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Steam Boats

There is a great history of steam boats by Chapelle no less starting on page 107 of The national watercraft collection hosted by Hathitrust. The rest of the first part of the book is interesting, but it is harder to read because Chapelle is so detailed in his writing. It covers the use of boat models in relation to the history of the age of sail.

Mike John

Youtube Tip

Mike John

How to Make a Mold Flange

Mike John

Working with Foam

Barry Long ask me about working with foam since we do a lot of it here at the shop, hoping for a simple answer, here it is and it's not too simple.

You can get a strong light weight shape if you take some care.


Looking for a simple answer are you? That's like asking how long is a rope. And as we all know, nothing is simple. The white foam is cheap and it's open pores hold epoxy easily but the foam not very strong so you need several layers of glass to do much. We use this when making a boat hull that's going to be heavily glassed and totally sealed.

Good timing, I'm in the process of making hatch covers using blue foam right now. The blue foam is much stronger, pretty much totally water proof but it's tight, smooth surface isn't too good for sticking glass to. The epoxy sticks just fine but it's easily pealed off along with a microscopic top layer of the foam. If you glass straight onto this foam you'll later notice hand size bubbles in the cloth where something has caused the glass to lift probably due to heat. Barry did his usual detailed research and discovered that the hard, dense blue or pink foam contains a gas inside from manufacture that may come out and cause these bubbles. The white less dense foam doesn't seem to have this problem. In order to prevent that from happening you need to roughen up the surface so the epoxy goes in deeper to hold better. We've tried sanding with rough sandpaper but this custom tool works best for me. You just go all over the surface and jab a lot of holes down into the foam; you can see how complicated it is. It goes real fast. After you sweep off the foam crumbs you could glass right on top but that would be way too easy and won't work. You'll just end up with a bunch of air holes under the glass. You have to pour some epoxy on and spread it all around and fill the holes.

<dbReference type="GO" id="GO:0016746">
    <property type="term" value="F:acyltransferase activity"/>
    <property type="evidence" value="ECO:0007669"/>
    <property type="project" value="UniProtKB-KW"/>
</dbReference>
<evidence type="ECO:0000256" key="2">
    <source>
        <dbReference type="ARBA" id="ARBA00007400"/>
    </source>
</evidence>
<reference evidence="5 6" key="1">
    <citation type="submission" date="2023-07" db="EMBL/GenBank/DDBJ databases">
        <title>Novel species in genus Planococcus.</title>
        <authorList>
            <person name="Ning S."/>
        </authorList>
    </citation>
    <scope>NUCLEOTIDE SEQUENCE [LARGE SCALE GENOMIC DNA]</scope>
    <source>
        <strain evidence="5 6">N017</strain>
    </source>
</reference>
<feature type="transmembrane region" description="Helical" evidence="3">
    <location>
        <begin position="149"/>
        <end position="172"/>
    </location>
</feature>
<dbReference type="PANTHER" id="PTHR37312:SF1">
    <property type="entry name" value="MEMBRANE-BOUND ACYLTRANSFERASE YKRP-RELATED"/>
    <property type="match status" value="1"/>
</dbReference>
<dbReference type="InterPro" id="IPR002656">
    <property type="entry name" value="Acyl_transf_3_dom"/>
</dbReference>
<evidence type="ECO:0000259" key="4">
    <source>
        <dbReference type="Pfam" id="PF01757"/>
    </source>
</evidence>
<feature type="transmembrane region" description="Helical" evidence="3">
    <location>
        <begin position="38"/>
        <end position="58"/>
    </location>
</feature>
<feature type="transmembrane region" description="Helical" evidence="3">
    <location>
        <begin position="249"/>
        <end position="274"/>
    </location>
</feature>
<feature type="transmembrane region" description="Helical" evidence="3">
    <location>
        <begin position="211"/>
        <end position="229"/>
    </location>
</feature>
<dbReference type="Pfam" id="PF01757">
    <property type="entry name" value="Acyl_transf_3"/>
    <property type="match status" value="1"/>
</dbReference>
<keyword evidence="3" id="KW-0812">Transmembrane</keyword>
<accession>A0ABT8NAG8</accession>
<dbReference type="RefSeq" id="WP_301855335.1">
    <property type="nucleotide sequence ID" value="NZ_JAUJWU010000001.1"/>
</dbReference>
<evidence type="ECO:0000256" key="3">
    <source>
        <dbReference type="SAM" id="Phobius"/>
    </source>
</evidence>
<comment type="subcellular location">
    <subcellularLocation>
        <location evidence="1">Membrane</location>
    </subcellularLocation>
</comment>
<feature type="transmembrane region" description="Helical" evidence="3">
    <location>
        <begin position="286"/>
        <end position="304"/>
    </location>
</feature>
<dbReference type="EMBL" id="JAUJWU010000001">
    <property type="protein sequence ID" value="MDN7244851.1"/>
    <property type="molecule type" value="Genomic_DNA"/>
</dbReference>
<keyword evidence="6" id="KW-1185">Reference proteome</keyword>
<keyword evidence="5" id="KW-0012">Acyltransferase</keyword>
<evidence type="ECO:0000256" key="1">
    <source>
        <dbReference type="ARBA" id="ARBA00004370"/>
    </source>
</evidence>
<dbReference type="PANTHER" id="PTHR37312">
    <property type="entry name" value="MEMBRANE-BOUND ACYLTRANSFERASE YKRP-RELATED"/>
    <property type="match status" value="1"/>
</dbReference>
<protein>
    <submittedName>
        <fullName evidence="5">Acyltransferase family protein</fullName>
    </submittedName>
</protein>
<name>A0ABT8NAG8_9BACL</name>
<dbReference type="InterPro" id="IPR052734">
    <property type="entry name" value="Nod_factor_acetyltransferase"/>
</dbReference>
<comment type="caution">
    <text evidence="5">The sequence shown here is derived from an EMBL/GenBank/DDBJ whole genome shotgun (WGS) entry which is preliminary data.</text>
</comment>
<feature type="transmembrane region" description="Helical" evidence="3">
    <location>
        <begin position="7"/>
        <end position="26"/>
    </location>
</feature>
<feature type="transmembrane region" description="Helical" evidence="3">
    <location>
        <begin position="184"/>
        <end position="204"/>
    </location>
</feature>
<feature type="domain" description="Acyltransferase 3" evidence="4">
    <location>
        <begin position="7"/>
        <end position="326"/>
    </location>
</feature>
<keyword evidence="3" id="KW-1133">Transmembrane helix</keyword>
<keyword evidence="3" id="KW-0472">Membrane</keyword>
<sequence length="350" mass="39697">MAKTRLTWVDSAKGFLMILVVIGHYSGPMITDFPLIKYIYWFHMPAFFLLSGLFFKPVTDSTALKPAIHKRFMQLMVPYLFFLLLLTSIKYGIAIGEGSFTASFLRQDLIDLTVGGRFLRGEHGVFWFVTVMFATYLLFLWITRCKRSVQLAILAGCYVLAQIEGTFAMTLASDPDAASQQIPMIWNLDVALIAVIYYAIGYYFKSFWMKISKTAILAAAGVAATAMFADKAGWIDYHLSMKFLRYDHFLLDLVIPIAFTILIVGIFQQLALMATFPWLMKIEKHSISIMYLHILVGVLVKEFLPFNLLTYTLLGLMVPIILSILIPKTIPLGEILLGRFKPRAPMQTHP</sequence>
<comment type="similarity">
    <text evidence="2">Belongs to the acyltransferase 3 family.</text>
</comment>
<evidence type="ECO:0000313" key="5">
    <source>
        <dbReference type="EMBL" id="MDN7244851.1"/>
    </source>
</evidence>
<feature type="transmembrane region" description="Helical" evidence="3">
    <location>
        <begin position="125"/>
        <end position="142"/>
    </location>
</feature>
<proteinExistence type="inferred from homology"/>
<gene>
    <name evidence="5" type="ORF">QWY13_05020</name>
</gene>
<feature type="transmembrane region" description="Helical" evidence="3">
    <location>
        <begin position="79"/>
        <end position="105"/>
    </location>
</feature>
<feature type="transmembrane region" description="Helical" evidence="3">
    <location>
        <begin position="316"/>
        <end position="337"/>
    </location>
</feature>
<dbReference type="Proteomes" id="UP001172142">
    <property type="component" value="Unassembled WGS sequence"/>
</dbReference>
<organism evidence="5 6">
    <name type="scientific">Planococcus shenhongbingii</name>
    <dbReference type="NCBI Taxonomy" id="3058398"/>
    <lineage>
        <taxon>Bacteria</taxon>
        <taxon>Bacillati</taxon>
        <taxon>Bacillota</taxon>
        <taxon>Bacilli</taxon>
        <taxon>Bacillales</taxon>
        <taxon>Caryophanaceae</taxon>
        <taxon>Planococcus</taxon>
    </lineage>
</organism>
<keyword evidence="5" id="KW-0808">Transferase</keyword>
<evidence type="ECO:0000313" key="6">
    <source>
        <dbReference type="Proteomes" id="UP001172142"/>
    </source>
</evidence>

Filling the holes sounds easy doesn't it, it's not. Epoxy is just thick enough to not want to go in the holes, it doesn't run in like water, you have to fool with it and force it in. Now if you really want to do a super duper job, and I know you do, you can take your hot air gun and go over the surface which will help the epoxy go in the holes and it will also roughen up the surface of the foam by melting it a little. If you don't pay attention you'll melt it a lot and them you'll be figuring out how to fill big holes in foam, not Bondo-it'll melt it. Now you can glass while it's still wet or wait till later. I like to do it while this coat is still wet so the cloth will go on smooth. If you do it later and have bumps for some reason you'll find that it's really hard to sand this stuff without screwing up. If you need to really bond the inside glass layer to the outside glass layer you can make holes or slots all the way through the foam so there's a solid connection.